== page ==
Loved your piece Jo-Ann. "Churlish" indeed. Looking forward to more of your thoughts.

Respectfully,

F.M.

Posted by: Felipe_M | March 11, 2010 1:40 AM | Report abuse

John Roberts isn't just lucky he got to watch the SOTU in person - he should count his lucky stars that his face is obscure enough that he can walk down the street without getting spit on. 80% of the public is appalled at his court's ruling that our democracy be put up for the highest bid from corporate interests (as if they didn't have enough influence already). He's taken the country back a century.

He is an enemy of the state, and by rights should be in Guantanamo. He has done FAR more damage to this country than any one Al Qaida operative possibly could.

Posted by: B2O2 | March 11, 2010 2:29 AM | Report abuse

Oh, c'mon, another article written by an Obamabot.

The President used the sacred State of the Union address to lambast the Supreme Court (which was planned), and one justice privately mouthed discontent (which was not planned), and you bash the justice.

Your President is a demagogue and a tyrant, and if any on the Supreme Court stand in opposition to him, this only shows their courage and integrity.

Posted by: RealTexan1 | March 11, 2010 2:44 AM | Report abuse

If roberts can't handle being there, maybe he should have a position more suited to his psyche. Like working at a build-a-bear store. Wait, bad idea, a kid might call him a booger-brain, and roberts will BAWWWWWWWL.

Posted by: privacy3 | March 11, 2010 3:00 AM | Report abuse

I could care less about Justice Roberts pettiness, he lied his way to his appointment, what even happened to "stare decisis" his is the most activist SCOTUS in decades. The decison at the heart of this has done one thing it has made bi-partisianship popular again, Congress is actually looking at how they can make laws cutting the legs out from under the Corporations are people to and can donate unlimited funds to political campaigns, wny? People are limited to the amount they can contribute so why not companies? The SCOTUS has made corporations super citizens and has for the first time in a century mande it legal for companies to attempt to buy elections, was this in the best interest of the average American? No plain and simple the republicans bemoaned asctivist courts and it turns out they have given the nation the most powerful, and most activist court ever and the only ones that can control them is Congress the 9 Justices are not above the rest of us, they at one time were us, maybe it is time theyhad their pedestals knocked out from under them and they were reminded they are just 9 Americans entrusted with immense power, but they can go down in the history books as the people that crowned Geoerge W Bush President over the will of the people, that made Microsoft the most powerful political force in the world, and protected Xe from murder charges and endorsed torture as a quaint American custom despite decades of it being an international crime and protecting the likes of Dick Cheney, Yoo, Bybee, secret prisons is this what John Roberts wants his court to be remembered for the court that destroyed the history of Numerberg.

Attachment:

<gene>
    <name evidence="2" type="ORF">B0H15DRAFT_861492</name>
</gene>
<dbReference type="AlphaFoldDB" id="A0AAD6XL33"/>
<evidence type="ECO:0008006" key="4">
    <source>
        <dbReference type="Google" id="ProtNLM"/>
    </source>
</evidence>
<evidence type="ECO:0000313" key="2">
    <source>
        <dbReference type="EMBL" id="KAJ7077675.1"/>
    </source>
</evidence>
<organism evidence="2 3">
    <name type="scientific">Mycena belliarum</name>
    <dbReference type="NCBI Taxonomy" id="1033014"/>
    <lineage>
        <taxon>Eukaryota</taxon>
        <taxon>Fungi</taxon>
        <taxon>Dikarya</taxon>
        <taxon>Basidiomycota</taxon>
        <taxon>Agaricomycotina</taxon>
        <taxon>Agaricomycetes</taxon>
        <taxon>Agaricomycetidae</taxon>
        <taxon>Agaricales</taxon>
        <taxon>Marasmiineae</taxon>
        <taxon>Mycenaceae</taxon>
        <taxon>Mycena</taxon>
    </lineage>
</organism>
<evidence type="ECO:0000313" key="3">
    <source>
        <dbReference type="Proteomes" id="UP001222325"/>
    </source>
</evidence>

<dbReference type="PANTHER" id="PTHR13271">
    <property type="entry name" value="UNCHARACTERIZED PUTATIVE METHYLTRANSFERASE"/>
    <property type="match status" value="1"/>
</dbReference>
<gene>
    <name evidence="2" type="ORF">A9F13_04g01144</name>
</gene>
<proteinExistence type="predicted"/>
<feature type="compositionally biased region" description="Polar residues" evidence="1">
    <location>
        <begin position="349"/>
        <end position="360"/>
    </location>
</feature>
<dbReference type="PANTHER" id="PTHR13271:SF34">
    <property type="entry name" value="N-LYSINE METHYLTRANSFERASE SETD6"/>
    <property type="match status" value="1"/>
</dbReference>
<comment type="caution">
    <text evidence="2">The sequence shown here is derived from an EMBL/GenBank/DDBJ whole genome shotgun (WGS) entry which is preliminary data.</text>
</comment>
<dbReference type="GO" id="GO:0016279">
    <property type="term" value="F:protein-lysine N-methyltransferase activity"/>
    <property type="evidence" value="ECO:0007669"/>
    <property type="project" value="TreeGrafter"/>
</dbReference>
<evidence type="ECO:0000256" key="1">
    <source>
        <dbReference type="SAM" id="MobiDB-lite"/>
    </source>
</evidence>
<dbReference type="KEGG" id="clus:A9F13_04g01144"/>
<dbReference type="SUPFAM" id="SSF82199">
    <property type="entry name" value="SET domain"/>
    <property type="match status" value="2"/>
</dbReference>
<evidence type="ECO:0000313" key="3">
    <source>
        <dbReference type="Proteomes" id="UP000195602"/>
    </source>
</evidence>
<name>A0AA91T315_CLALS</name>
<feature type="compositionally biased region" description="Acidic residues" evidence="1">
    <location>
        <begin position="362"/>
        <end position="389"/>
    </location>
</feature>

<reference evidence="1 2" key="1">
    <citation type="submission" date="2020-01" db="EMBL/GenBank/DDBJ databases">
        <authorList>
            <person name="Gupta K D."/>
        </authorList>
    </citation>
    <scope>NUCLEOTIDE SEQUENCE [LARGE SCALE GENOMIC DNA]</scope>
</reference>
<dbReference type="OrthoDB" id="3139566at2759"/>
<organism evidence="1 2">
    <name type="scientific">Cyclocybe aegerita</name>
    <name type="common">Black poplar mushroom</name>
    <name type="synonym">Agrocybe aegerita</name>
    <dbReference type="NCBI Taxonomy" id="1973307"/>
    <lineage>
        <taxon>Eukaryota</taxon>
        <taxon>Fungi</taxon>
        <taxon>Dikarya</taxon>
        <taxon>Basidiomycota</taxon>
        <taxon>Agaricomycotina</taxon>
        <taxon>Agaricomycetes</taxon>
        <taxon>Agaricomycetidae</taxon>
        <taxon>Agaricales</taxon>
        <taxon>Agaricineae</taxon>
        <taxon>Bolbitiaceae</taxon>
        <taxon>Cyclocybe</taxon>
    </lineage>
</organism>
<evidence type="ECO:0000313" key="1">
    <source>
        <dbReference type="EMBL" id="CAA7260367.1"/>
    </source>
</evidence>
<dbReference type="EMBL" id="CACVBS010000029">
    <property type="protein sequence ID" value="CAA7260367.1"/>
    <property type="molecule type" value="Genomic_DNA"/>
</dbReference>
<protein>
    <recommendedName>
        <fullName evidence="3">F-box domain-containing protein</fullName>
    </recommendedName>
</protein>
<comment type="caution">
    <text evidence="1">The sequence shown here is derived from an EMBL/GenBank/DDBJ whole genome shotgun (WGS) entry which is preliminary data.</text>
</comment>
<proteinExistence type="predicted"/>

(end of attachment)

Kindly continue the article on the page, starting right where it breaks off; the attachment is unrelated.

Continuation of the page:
Posted by: mikey30919 | March 11, 2010 3:13 AM | Report abuse

Chief Justice Roberts is your classical affirmative action baby of the worst kind: WASP, ivy league conservative elitist that grew up with a sense of entitlement in segregated neighbourhoods. He was appointed for no other reason than for his political views and for the Republican desire to shift the SCOTUS permanently to the right.

For a SCOTUS chief justice to complain publicly about being invited to witness the most important event of the government speaks volumes of his character and his disrespect for the American traditions and political institutions. He certainly didn't complain to hear W's SOTN address. All of the 4 right wing justices belong in a Pinochet courthouse, not the US of A.

Posted by: mtlyorel | March 11, 2010 3:26 AM | Report abuse

RobT

YOU LIE! Is that decorum enough for you? Kindly, tell that childish bunk to Kurt Gorman, Jihad Jane cutie pie. Grow up, if you defend a confederate tea bagger you will hug Jihad Jane and buy her a beer. She is a good old girl. Yea right

Posted by: nateminor | March 11, 2010 3:38 AM | Report abuse

"Witness to history!"???

What kind of girlish nonsense is that?!

These are adults not Redskins fans. It sounds like you need to grow up and try talking to Ms. Manners about the expectation of civility to learn why your darling obama was in the error.

Posted by: familynet | March 11, 2010 3:54 AM | Report abuse

and you make number 2, whos writting about this tomorrow, eugene...
the justices are independent of the legislative and executive branch...
they don't have to attend and hope next year they skip the event and go out and have a nice dinner...
nobody, and I mean nobody have to put up with any nonsense from the president...